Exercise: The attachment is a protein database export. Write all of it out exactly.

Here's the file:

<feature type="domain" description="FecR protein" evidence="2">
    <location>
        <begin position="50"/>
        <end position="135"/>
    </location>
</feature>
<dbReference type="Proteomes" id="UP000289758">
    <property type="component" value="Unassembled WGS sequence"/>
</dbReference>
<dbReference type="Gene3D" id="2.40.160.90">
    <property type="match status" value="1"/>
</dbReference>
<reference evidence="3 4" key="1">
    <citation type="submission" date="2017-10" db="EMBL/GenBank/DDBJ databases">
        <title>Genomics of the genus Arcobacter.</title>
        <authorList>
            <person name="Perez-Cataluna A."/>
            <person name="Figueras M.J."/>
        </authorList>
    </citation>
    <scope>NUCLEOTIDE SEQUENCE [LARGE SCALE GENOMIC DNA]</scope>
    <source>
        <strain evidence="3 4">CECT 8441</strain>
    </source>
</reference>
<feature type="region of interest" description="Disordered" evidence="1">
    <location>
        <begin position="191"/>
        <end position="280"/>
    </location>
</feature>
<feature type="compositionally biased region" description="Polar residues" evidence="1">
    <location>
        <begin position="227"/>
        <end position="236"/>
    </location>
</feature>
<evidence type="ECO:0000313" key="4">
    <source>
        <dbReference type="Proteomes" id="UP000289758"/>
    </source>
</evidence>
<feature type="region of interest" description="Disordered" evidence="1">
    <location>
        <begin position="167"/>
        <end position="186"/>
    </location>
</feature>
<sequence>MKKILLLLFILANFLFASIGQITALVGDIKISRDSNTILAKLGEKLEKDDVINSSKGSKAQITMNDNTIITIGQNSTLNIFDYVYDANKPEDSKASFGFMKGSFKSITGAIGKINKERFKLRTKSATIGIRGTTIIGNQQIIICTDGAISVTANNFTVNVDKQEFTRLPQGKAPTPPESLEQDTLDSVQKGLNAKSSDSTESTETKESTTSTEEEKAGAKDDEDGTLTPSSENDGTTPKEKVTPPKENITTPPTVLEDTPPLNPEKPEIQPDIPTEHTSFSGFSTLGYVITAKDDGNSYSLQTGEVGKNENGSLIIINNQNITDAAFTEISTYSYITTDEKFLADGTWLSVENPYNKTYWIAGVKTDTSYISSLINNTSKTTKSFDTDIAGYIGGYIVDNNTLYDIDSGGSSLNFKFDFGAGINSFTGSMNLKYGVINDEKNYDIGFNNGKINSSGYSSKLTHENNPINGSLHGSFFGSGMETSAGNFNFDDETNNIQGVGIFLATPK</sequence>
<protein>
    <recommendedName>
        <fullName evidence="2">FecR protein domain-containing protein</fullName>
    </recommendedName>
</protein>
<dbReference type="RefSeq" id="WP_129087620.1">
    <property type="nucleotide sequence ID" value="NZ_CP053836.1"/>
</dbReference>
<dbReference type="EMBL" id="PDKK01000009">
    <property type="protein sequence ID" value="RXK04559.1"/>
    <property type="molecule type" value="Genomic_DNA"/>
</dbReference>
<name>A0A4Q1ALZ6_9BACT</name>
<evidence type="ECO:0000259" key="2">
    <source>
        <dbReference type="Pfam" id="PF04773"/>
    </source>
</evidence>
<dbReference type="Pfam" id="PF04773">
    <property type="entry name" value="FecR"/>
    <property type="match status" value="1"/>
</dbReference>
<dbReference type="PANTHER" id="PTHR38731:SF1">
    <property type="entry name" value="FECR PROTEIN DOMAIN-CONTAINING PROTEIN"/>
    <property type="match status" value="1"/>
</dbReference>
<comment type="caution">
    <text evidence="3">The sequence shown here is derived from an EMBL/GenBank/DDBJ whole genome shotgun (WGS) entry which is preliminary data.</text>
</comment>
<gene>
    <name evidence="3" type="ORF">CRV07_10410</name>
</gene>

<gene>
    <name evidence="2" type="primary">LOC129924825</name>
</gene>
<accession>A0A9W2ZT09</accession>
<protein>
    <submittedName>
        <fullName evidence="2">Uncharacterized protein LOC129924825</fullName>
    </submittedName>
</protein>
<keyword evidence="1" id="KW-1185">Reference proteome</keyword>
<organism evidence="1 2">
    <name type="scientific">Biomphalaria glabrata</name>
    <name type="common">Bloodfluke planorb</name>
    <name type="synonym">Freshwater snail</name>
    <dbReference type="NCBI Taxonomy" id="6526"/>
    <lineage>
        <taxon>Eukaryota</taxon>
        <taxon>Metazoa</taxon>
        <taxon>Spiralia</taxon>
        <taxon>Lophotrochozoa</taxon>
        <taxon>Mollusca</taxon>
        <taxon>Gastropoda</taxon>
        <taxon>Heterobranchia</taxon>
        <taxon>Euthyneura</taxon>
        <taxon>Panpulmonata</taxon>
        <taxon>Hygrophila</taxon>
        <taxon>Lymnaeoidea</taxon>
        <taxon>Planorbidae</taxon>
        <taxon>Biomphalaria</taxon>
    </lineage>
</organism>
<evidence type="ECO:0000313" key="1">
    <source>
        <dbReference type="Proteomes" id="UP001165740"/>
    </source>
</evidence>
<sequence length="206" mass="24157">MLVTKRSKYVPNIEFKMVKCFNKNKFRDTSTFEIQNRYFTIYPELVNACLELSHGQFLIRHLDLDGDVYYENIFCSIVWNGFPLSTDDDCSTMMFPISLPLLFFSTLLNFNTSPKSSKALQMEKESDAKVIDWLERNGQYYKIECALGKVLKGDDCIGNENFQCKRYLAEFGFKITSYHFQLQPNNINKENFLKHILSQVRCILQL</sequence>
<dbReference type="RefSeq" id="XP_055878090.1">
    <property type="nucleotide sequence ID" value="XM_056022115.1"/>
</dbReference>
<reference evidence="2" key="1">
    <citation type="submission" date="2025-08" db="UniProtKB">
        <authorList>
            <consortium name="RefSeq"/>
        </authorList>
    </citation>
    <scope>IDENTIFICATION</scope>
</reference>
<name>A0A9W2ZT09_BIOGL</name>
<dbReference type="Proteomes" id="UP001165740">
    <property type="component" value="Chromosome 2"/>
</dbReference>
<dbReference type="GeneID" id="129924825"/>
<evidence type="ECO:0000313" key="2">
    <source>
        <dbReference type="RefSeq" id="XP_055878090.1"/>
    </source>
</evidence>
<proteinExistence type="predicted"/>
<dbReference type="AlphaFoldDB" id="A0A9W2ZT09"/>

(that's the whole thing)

<feature type="domain" description="FecR protein" evidence="2">
    <location>
        <begin position="50"/>
        <end position="135"/>
    </location>
</feature>
<dbReference type="Proteomes" id="UP000289758">
    <property type="component" value="Unassembled WGS sequence"/>
</dbReference>
<dbReference type="Gene3D" id="2.40.160.90">
    <property type="match status" value="1"/>
</dbReference>
<reference evidence="3 4" key="1">
    <citation type="submission" date="2017-10" db="EMBL/GenBank/DDBJ databases">
        <title>Genomics of the genus Arcobacter.</title>
        <authorList>
            <person name="Perez-Cataluna A."/>
            <person name="Figueras M.J."/>
        </authorList>
    </citation>
    <scope>NUCLEOTIDE SEQUENCE [LARGE SCALE GENOMIC DNA]</scope>
    <source>
        <strain evidence="3 4">CECT 8441</strain>
    </source>
</reference>
<feature type="region of interest" description="Disordered" evidence="1">
    <location>
        <begin position="191"/>
        <end position="280"/>
    </location>
</feature>
<feature type="compositionally biased region" description="Polar residues" evidence="1">
    <location>
        <begin position="227"/>
        <end position="236"/>
    </location>
</feature>
<evidence type="ECO:0000313" key="4">
    <source>
        <dbReference type="Proteomes" id="UP000289758"/>
    </source>
</evidence>
<feature type="region of interest" description="Disordered" evidence="1">
    <location>
        <begin position="167"/>
        <end position="186"/>
    </location>
</feature>
<sequence>MKKILLLLFILANFLFASIGQITALVGDIKISRDSNTILAKLGEKLEKDDVINSSKGSKAQITMNDNTIITIGQNSTLNIFDYVYDANKPEDSKASFGFMKGSFKSITGAIGKINKERFKLRTKSATIGIRGTTIIGNQQIIICTDGAISVTANNFTVNVDKQEFTRLPQGKAPTPPESLEQDTLDSVQKGLNAKSSDSTESTETKESTTSTEEEKAGAKDDEDGTLTPSSENDGTTPKEKVTPPKENITTPPTVLEDTPPLNPEKPEIQPDIPTEHTSFSGFSTLGYVITAKDDGNSYSLQTGEVGKNENGSLIIINNQNITDAAFTEISTYSYITTDEKFLADGTWLSVENPYNKTYWIAGVKTDTSYISSLINNTSKTTKSFDTDIAGYIGGYIVDNNTLYDIDSGGSSLNFKFDFGAGINSFTGSMNLKYGVINDEKNYDIGFNNGKINSSGYSSKLTHENNPINGSLHGSFFGSGMETSAGNFNFDDETNNIQGVGIFLATPK</sequence>
<protein>
    <recommendedName>
        <fullName evidence="2">FecR protein domain-containing protein</fullName>
    </recommendedName>
</protein>
<dbReference type="RefSeq" id="WP_129087620.1">
    <property type="nucleotide sequence ID" value="NZ_CP053836.1"/>
</dbReference>
<dbReference type="EMBL" id="PDKK01000009">
    <property type="protein sequence ID" value="RXK04559.1"/>
    <property type="molecule type" value="Genomic_DNA"/>
</dbReference>
<name>A0A4Q1ALZ6_9BACT</name>
<evidence type="ECO:0000259" key="2">
    <source>
        <dbReference type="Pfam" id="PF04773"/>
    </source>
</evidence>
<dbReference type="Pfam" id="PF04773">
    <property type="entry name" value="FecR"/>
    <property type="match status" value="1"/>
</dbReference>
<dbReference type="PANTHER" id="PTHR38731:SF1">
    <property type="entry name" value="FECR PROTEIN DOMAIN-CONTAINING PROTEIN"/>
    <property type="match status" value="1"/>
</dbReference>
<comment type="caution">
    <text evidence="3">The sequence shown here is derived from an EMBL/GenBank/DDBJ whole genome shotgun (WGS) entry which is preliminary data.</text>
</comment>
<gene>
    <name evidence="3" type="ORF">CRV07_10410</name>
</gene>

<gene>
    <name evidence="2" type="primary">LOC129924825</name>
</gene>
<accession>A0A9W2ZT09</accession>
<protein>
    <submittedName>
        <fullName evidence="2">Uncharacterized protein LOC129924825</fullName>
    </submittedName>
</protein>
<keyword evidence="1" id="KW-1185">Reference proteome</keyword>
<organism evidence="1 2">
    <name type="scientific">Biomphalaria glabrata</name>
    <name type="common">Bloodfluke planorb</name>
    <name type="synonym">Freshwater snail</name>
    <dbReference type="NCBI Taxonomy" id="6526"/>
    <lineage>
        <taxon>Eukaryota</taxon>
        <taxon>Metazoa</taxon>
        <taxon>Spiralia</taxon>
        <taxon>Lophotrochozoa</taxon>
        <taxon>Mollusca</taxon>
        <taxon>Gastropoda</taxon>
        <taxon>Heterobranchia</taxon>
        <taxon>Euthyneura</taxon>
        <taxon>Panpulmonata</taxon>
        <taxon>Hygrophila</taxon>
        <taxon>Lymnaeoidea</taxon>
        <taxon>Planorbidae</taxon>
        <taxon>Biomphalaria</taxon>
    </lineage>
</organism>
<evidence type="ECO:0000313" key="1">
    <source>
        <dbReference type="Proteomes" id="UP001165740"/>
    </source>
</evidence>
<sequence length="206" mass="24157">MLVTKRSKYVPNIEFKMVKCFNKNKFRDTSTFEIQNRYFTIYPELVNACLELSHGQFLIRHLDLDGDVYYENIFCSIVWNGFPLSTDDDCSTMMFPISLPLLFFSTLLNFNTSPKSSKALQMEKESDAKVIDWLERNGQYYKIECALGKVLKGDDCIGNENFQCKRYLAEFGFKITSYHFQLQPNNINKENFLKHILSQVRCILQL</sequence>
<dbReference type="RefSeq" id="XP_055878090.1">
    <property type="nucleotide sequence ID" value="XM_056022115.1"/>
</dbReference>
<reference evidence="2" key="1">
    <citation type="submission" date="2025-08" db="UniProtKB">
        <authorList>
            <consortium name="RefSeq"/>
        </authorList>
    </citation>
    <scope>IDENTIFICATION</scope>
</reference>
<name>A0A9W2ZT09_BIOGL</name>
<dbReference type="Proteomes" id="UP001165740">
    <property type="component" value="Chromosome 2"/>
</dbReference>
<dbReference type="GeneID" id="129924825"/>
<evidence type="ECO:0000313" key="2">
    <source>
        <dbReference type="RefSeq" id="XP_055878090.1"/>
    </source>
</evidence>
<proteinExistence type="predicted"/>
<dbReference type="AlphaFoldDB" id="A0A9W2ZT09"/>